Album Review | Smithsonian Folkways | Review by Allan Wilkinson | Stars: 3/5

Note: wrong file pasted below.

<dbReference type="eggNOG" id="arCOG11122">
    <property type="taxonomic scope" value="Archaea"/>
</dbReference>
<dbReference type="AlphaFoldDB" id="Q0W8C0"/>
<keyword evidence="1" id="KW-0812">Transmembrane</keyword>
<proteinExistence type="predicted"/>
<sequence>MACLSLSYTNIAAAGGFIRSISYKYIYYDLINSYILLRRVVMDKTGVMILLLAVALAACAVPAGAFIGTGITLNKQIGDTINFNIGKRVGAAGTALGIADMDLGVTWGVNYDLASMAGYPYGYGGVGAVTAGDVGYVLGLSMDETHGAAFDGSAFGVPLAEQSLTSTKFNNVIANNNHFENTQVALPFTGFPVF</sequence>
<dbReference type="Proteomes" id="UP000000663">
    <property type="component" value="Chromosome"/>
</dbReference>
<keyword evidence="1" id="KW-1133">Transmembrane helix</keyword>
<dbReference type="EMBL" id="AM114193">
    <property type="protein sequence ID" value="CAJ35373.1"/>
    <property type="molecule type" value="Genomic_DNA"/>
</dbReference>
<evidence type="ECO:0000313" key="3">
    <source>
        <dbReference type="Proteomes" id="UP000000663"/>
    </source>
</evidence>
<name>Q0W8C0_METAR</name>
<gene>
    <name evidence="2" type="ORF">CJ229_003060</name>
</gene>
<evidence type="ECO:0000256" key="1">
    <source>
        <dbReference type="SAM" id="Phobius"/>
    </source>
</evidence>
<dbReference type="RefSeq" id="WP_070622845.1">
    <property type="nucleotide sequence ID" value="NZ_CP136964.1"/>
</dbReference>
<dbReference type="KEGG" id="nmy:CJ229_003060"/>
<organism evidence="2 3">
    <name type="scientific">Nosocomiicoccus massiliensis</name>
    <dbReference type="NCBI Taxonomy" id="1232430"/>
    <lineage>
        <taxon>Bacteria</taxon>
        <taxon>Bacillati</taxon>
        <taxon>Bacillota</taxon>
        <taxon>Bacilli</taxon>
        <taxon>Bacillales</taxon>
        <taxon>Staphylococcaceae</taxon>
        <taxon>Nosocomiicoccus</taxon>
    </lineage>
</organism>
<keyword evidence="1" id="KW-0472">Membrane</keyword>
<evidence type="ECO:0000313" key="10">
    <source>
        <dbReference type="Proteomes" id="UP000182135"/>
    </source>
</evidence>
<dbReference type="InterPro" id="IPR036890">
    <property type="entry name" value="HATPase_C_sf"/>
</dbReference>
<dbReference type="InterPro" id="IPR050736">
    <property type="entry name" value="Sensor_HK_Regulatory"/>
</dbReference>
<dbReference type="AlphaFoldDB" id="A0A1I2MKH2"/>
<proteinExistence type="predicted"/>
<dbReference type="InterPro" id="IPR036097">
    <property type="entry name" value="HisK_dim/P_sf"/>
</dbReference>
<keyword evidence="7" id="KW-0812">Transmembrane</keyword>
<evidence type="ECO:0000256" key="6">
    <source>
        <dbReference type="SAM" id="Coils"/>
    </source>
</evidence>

Newcomers to Tuvan throat singing might at first feel slightly alienated by its harsh guttural tones – think Tom Waits after swallowing a pneumatic drill with the on switch pressed – but once you imagine those vocal affectations as musical instrumentation, it all becomes infinitely more palatable. I first became aware of this style of singing through a Frank Zappa documentary, whose televised soiree, filmed just prior to the legendary musician’s death, saw purveyors of this particular style jamming with Frank, members of the Chieftains and Johnny Guitar Watson amongst others (that must’ve been a good night) and the sound of those voices seems to have stuck with me. The three Tuvan musicians known as Alash, Bady-Dorzhu Ondar, Ayan-ool Sam and Ayan Shirizhik, treat this tradition with respect, dedicating this album to Kongar-ool Ondar, the father of a generation of throat singers, with the title Achai, which is Tuvan for ‘father’. Despite the highly idiosyncratic singing style being an integral part of this record, there are some fine moments of standard singing, together with some beautifully delicate instrumentation courtesy of the two-stringed Igil or ‘horsehead fiddle’, the Doshpuluur (Tuvan lute), the Xomus (mouth harp), as well as accordion and flute, together with some surprising beatboxing courtesy of special guest Shodekeh, the Baltimore-based beatboxer. If at first you don’t succeed with Tuvan throat singing, then try again, it can be most rewarding.